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Papa Kuʻi ʻai a me Pohaku

As part of our huakaʻi last month to Papahana Kuaola and the opportunity to work in the loʻi, I wanted to continue that thought by sharing my experience of making a papa kuʻi 'ai (poi-pounding board).

In 2008 with the encouragement from me and my co-worker, Pili Wong, Earl Kawaʻa offered to teach a papa kuʻi ʻai papa to those of us that were interested in learning what our kūpuna did as a daily way of life. For our kūpuna they had loʻi in their yards and grew their own kalo, the major source of starch in their diet. They steamed it and pounded poi or kept it whole and sliced it and ate it like bread with butter or condensed milk.

Kawaʻa was very specific on our kuleana and the commitment he required of us. Our first task was to find an au koʻi (handle) for our koʻi (adze tool). I found myself suddenly looking up at every tree I saw looking for the right branch for my koʻi. My husband found mine at a jobsite from a Haole Koa tree otherwise known as the Leucaena Leucocephala tree. I sanded the branch and cut the top to fit the blade that I would eventually earn upon completion of this au koʻi. I named my koʻi "Kaalouahi", my ʻohana name which means "path of fire". I then earned my blade which was made from the metal springs used underneath cars that Kawaʻa cut into small slabs that we needed to shape and sharpen using only a hand-held file. We weren't allowed to use any electrical tools. We then learned how to secure the blade  to the au koʻi using a bicycle tire tubing. We had to show him that we could secure the blade without it coming off and seriously injuring someone before we could move onto the next step, choosing our papa.

Our first papa was held at his house in Kailua where we got to choose our papa in the order that we completed our kuleana. So me and Pili continued to be the spearheads of this hui. With the help of my son, I was 2nd to choose my papa and chose a papa that wasn't too big or too small, but just right. We then learned step-by-step how to hold the koʻi and strike the papa without gouging into it. This wasn't as easy as it seemed, it took a lot of practice and patience to get the right touch and hit the papa at the right angle or you could definitely damage the papa. Kawaʻa emphasized to us that when working on the papa we were not to have any negative and /or bad feelings inside such as anger, resentment, sadness, or the feeling of being forced to work on it, because these kinds of feelings would be transferred to the papa and the poi and to those that ate it.

Our ʻohana was encouraged to kōkua. It took us approximately 3 months to complete our papa and then we were asked to provide the poi for the blessing of the Kaiona Conference Room at Kawaiahaʻo Plaza. A privilege to be asked and a perfect opportunity for us to bless our papa. Another kuleana of ours was to name our papa and come up with a moʻolelo or mele. For most of us this was the hardest task to fulfill. On the eve of the blessing I was still pondering what I was going to share the next day. Initially I came up with a simple children's tune similar to the song Kuʻi I Ke Kalo that is taught to the students that attend the Hoʻomakaʻikaʻi each summer. I couldn't sleep with this hanging on me and finally came up with a short poem that reflected the feelings that I had of the loss of my dad 3 years earlier. You see, it wasn't important who my dad was or the lifestyle he lived as a child until he was gone and then it became almost unbearable for me not to want to learn about him and who he was, and who I am. I named my board "Ahe Lau Makani" o Halawā Valley iki ma Molokaʻi one hānau o koʻu makuakāne., after one of the many winds that blow through Halawā Valley on the island of Molokaʻi where my dad was born and raised.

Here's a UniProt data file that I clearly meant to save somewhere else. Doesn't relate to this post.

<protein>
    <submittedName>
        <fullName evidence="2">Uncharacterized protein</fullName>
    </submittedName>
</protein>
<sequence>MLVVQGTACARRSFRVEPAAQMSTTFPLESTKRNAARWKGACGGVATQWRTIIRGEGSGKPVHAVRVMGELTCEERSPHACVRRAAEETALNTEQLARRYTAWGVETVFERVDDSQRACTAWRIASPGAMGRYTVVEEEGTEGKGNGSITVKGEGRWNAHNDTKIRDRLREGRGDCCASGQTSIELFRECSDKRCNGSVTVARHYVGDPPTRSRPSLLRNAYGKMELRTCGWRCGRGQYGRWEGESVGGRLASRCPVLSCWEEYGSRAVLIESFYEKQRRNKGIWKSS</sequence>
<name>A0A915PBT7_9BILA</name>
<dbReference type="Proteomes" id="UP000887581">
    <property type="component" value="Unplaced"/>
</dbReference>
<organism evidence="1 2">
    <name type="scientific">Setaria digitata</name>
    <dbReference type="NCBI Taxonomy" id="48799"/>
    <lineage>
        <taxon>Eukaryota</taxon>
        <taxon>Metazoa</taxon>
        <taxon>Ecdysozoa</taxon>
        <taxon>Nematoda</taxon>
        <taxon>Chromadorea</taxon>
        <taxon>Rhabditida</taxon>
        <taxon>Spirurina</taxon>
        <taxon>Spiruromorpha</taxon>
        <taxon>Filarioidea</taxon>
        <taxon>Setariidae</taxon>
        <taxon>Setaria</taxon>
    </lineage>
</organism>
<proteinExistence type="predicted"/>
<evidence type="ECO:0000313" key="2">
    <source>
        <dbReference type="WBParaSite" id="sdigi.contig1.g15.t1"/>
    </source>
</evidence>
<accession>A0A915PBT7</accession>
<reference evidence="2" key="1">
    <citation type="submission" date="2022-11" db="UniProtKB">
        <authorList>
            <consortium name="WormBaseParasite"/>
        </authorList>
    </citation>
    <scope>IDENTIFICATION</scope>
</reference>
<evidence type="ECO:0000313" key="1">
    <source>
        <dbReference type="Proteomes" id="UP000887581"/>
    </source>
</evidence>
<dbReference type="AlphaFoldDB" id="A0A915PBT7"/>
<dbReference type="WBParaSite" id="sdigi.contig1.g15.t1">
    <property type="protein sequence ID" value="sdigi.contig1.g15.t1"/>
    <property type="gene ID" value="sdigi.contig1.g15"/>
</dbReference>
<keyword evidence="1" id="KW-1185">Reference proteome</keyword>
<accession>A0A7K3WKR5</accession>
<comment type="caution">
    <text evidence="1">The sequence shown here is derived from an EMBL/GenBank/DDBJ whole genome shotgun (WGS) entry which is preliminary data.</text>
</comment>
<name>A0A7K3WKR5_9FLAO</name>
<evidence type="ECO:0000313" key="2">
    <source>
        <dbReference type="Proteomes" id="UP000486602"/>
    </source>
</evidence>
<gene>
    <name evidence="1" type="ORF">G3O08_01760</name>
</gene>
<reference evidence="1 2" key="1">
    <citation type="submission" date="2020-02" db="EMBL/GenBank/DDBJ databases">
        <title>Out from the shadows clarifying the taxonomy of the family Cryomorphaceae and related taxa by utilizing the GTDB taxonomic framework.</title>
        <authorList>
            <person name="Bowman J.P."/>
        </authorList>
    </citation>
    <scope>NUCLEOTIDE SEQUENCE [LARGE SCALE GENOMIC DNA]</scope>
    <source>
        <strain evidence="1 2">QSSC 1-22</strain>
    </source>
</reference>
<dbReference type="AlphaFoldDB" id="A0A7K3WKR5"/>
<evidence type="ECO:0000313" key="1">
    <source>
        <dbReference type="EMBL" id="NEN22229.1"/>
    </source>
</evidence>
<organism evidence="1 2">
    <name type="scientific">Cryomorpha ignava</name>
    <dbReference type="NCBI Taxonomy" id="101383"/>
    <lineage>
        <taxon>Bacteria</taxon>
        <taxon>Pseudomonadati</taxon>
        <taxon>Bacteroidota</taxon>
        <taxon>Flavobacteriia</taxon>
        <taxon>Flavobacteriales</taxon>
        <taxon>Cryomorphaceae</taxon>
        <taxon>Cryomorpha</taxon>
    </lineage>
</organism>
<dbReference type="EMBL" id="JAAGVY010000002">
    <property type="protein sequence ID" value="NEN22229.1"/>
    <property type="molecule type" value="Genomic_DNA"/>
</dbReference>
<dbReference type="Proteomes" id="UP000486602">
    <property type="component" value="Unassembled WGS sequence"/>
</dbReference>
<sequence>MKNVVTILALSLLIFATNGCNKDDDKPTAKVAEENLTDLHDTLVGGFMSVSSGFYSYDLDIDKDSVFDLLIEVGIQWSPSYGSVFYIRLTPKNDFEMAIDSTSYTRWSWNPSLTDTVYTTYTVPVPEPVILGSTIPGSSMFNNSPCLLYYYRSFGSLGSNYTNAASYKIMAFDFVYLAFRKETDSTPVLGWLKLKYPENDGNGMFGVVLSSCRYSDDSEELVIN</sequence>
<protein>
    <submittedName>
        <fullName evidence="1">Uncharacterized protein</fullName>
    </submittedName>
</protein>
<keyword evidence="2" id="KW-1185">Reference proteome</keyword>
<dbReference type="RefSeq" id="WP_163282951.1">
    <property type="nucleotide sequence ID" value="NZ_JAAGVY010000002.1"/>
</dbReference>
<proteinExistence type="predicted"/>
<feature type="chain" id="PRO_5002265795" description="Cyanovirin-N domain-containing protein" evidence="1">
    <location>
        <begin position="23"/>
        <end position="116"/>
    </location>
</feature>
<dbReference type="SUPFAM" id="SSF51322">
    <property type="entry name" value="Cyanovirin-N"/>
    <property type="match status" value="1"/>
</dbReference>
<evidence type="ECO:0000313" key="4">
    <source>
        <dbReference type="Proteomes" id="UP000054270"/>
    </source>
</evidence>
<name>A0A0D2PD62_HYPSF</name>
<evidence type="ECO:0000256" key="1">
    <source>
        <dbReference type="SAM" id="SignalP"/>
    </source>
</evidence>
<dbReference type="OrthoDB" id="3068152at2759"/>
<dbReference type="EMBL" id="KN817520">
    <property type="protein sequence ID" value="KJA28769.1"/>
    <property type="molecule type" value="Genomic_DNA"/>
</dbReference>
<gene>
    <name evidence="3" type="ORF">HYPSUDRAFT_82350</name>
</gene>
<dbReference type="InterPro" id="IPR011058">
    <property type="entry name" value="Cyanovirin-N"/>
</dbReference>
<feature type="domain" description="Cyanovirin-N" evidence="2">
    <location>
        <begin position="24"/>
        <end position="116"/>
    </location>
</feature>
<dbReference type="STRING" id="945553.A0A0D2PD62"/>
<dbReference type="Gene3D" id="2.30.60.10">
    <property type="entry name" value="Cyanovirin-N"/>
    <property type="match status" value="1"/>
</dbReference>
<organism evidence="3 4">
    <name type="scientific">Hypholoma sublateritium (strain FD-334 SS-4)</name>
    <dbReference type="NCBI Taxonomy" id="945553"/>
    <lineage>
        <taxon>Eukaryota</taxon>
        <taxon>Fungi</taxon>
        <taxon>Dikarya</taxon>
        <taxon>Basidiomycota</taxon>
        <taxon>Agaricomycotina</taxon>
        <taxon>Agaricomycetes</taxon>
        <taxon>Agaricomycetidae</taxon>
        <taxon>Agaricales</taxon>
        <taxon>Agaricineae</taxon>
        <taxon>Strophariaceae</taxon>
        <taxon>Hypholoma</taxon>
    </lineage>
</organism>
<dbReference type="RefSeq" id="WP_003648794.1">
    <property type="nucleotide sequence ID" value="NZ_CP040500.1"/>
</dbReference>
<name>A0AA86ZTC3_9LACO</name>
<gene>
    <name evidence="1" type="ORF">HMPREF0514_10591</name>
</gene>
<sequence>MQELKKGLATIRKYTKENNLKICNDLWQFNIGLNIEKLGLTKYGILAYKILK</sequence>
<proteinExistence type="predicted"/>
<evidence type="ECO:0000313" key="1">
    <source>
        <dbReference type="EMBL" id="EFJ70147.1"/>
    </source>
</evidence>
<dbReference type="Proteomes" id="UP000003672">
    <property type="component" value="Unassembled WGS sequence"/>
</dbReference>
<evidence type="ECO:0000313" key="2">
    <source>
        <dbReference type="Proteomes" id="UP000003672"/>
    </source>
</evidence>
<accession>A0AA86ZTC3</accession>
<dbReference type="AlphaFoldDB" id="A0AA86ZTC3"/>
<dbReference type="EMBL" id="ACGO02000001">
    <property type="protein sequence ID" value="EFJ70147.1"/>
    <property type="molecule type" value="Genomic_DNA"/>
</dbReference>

Ahe Lau Makani
 
I can't see you, but I feel you.
I can't hear your words, but I get your message.
Ahe Lau Makani reminds me that you were here.
The aroma of lilies tell me that you're up there.
I grasp at the open air trying to hang on to when you were here, 
where you lived and who we are. I try to seek near and far.
The stories you told a thousand times, I can't recall,
Maybe one day I'll remember them all.

The next day we prepped our kalo by steaming in pressure cookers throughout the day and then after work setting up our papa in the courtyard at Kawaiahaʻo Plaza in preparation for the blessing of our papa. We introduced ourselves, shared the papa inoa and then kalo kuʻi ʻai. When we were pau we gathered inside to share our manaʻo with each other. Some offered moʻolelo while others shared mele and I shared my poem. It was very emotional for all of us to both share and hear how this project touched each one of us. I will always remember this experience and honor my dad's life with my papa kuʻi ʻai.

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E pule kakou . . .

Aloha all,
I was trying to think so hard of a "techie" tip and finally gave up. I even googled "tips and tricks" for various programs and then thought "I can't blog about something I don't actually use!" Then, as I was sitting in my Papa Makua class, doing all kinds of protocal and thought about how we keep looking for a short pule to do to open our meetings. I had `A`ali`i write a pule in Hawaiian. He was worried about the grammar and structure of it so I asked Kelly C. to kökua by editing and doing an audio recording so you can hear the pronunciation. Hope it's helpful :)

E ho`omalu käkou
E kö mäkou makua i loko o ka lani
Mahalo no nä pömaika`i a pau. Mahalo no ke ali`i lokomaika`i o Pauahi a me këia kula nei. E `olu`olu, e kia`i iä mäkou i ke alahele küpono me ka lökahi.
Ke nonoi ha`aha`a nei mäkou i ka inoa o Iesu Cristo
`Ämene

`Unuhi (translation):
Let us pray
Our Father in heaven
Thank you for all the many blessings. Thank you for the generous Pri…